Skip to Content
chevron-left chevron-right chevron-up chevron-right chevron-left arrow-back star phone quote checkbox-checked search wrench info shield play connection mobile coin-dollar spoon-knife ticket pushpin location gift fire feed bubbles home heart calendar price-tag credit-card clock envelop facebook instagram twitter youtube pinterest yelp google reddit linkedin envelope bbb pinterest homeadvisor angies

Not Your Grandfather’s Shop Floor

I want to share a great piece by Vinnie Mirchandani, who has been called the “King Of Wow” for his keen eye for technology-enabled innovation. Download the full report here.

Every January, a group of global movers and shakers—politicians, business executives, academics and celebrities—descend on the exclusive Swiss ski resort of Davos Klosters to be part of the annual meeting of the World Economic Forum (WEF) with the humble goal to make the “world a better place”, The agenda this year was “Mastering the Fourth Industrial Revolution”. The first three revolutions came with introductions of mechanization, electricity and IT—today, Big Data, the Internet of Things, robotics and other technologies are allowing for another revolution.

The WEF is usually ahead of the curve when it comes to such thinking. In this case, however, its cue came from a concept called “Industrie 4.0”, which Germany’s industrial base has been pioneering for a few years and is now becoming a theme across the world. China is looking way past Industrie 4.0 as it plans for future manufacturing with its “Made in China 2025” initiative. In the US, the conglomerate GE has generated excitement with its ambitious initiative called the “Industrial Internet”. Workers at airport hangars, wind turbine farms, hospitals, and many other settings are seeing the growing impact of smarter GE machines that generate loads of data used for optimized operations and predictive maintenance. Japan continues to innovate with 5S lean manufacturing and other methodologies. The bottom line—the world of manufacturing is evolving at warp speed, and an industry that was supposedly dying as the world moved toward services is back with a vengeance.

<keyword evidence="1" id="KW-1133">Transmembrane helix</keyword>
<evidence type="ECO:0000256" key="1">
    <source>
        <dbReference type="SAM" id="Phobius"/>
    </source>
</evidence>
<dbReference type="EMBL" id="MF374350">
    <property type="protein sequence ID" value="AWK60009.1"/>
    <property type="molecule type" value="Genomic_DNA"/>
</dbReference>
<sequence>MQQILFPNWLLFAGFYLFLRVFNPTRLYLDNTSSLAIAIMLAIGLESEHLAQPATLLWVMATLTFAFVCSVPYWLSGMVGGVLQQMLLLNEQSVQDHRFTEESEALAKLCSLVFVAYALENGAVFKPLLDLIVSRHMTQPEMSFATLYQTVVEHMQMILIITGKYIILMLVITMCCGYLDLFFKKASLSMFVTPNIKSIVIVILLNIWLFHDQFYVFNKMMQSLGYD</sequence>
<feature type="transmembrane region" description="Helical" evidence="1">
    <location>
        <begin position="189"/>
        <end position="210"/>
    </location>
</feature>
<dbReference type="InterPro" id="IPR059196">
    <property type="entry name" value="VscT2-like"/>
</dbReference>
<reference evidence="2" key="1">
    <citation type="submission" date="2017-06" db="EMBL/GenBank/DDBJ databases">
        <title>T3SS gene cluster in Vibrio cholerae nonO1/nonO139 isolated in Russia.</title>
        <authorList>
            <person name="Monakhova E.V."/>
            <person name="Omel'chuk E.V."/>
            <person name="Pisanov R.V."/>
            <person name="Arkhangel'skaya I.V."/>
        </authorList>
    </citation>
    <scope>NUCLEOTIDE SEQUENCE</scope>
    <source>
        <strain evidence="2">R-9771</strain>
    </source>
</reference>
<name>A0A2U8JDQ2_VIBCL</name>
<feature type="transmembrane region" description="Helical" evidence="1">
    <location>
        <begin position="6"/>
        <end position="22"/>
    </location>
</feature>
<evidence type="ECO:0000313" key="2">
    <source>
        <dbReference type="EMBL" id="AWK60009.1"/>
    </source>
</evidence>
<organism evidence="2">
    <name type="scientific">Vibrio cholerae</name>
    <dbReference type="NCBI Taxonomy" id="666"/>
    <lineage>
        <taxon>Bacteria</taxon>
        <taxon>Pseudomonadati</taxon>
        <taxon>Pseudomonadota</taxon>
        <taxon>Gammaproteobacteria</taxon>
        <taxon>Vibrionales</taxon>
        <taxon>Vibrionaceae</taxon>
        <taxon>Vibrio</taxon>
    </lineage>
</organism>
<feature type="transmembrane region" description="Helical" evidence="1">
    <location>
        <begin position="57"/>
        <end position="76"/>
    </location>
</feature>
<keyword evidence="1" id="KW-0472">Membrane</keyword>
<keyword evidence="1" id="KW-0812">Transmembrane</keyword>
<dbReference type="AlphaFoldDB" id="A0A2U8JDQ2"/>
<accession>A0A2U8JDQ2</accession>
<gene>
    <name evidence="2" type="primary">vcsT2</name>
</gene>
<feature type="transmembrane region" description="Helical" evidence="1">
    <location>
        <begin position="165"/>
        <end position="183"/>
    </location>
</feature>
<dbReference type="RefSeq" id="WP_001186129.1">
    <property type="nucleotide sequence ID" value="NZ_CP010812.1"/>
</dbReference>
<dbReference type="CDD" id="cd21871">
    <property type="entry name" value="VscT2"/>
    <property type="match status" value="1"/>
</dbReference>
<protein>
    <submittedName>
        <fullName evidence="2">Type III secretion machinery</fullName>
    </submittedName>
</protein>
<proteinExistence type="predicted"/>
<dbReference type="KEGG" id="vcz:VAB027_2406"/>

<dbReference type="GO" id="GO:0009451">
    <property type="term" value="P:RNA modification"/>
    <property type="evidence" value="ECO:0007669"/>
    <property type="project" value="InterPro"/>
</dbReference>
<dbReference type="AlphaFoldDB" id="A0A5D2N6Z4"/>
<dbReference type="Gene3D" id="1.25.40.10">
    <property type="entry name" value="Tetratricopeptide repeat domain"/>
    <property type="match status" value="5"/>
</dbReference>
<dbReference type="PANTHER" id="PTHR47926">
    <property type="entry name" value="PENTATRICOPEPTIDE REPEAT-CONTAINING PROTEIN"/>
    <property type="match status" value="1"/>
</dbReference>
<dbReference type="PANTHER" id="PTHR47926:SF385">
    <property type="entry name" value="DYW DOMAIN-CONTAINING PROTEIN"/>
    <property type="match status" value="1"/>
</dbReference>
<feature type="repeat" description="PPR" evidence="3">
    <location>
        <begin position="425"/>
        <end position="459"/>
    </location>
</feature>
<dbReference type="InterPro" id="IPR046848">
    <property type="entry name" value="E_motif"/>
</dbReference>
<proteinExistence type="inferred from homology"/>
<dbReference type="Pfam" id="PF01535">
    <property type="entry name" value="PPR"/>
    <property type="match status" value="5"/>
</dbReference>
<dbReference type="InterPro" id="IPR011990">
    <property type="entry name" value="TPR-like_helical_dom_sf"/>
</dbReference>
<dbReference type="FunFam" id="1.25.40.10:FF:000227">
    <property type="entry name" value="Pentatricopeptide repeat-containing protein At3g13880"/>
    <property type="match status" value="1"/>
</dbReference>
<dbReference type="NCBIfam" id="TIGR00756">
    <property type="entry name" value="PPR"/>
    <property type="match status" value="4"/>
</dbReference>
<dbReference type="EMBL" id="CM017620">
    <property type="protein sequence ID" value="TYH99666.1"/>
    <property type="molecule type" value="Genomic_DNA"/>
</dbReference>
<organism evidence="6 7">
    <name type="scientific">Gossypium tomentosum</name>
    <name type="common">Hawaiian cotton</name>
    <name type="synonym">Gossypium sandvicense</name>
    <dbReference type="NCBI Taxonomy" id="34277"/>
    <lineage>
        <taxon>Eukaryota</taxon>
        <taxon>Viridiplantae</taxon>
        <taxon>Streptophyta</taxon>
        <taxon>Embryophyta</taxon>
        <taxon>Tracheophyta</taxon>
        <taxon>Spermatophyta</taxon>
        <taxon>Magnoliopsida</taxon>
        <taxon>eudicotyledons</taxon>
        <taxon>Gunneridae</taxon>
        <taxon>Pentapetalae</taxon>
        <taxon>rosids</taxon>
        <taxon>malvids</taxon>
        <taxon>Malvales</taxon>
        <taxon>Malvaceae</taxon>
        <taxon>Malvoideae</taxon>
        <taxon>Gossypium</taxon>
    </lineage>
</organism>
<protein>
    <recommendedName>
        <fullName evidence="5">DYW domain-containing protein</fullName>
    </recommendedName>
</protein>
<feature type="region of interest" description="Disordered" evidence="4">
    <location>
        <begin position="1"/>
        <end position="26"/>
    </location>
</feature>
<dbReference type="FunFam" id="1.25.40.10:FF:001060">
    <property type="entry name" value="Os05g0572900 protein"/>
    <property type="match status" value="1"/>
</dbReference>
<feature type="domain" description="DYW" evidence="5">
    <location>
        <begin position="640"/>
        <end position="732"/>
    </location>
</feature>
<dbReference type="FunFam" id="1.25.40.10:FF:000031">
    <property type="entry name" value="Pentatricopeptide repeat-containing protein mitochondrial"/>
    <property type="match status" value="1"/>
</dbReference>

Most NetSuite manufacturing customers have implemented their ERP system in the last five years; this customer base allows for a look at the trends among modern smart manufacturers. Here are some of the changes in the last few years:

Every product—not just your phone—is smart

Most cars today have millions of lines of software code and hundreds of sensors and even the modern locomotive has been called a “rolling data center”. Even humble products are becoming “smarter” in the world of Bluetooth and mobile apps. As a result, the Bill of Material in every industry is increasingly influenced by Silicon Valley trends.

The shop floor is much cleaner and quieter

Forget the grimy, noisy shop floor of old. Many of today’s shop floors look like spotless hospitals. Operators walk around with hats and gloves. Not as a fashion statement, the headgear has smart goggles and the gloves have sensors to keep up with a new generation of robots.

Manufacturing is customized and closer to the customer

The Ford Model T came in one color—black. Modern cars come in a dizzying variety of colors and offer all kinds of options. The modern manufacturer utilizes concepts such as mass customization and small batch manufacturing to give the customer exactly what they want. They also aim to manufacture these products as close to the customer as possible. As middle classes grow around the world, the geographic landscape of manufacturing is changing to get closer to them.

There is much more outsourcing in manufacturing

Contract manufacturers like Foxconn and Flextronics make products for a wide variety of consumer electronics, from Apple computers to Medtronics medical devices. The advantages of outsourcing manufacturing stems from the concept of economies of scale. Larger contract manufacturers invest in the necessary plant equipment and can operate at a scale few of their customers can.

These are just a few of the many changes in modern manufacturing. As the world of manufacturing speeds ahead toward the Fourth Industrial Revolution, legacy MRP simply will not cut it. As shown in BigBelly Solar, Shaw Industries, and Epec Engineered Products, modern manufacturers in our fast paced, high-tech world need a nimble, high-tech business system to match.

Is your company ready for the Fourth Industrial Revolution? Download the full paper “Not Your Grandfather’s Shop Floor” and learn more about how NetSuite can help poise your manufacturing business for success here .

Leave a Reply

Your email address will not be published. Required fields are marked *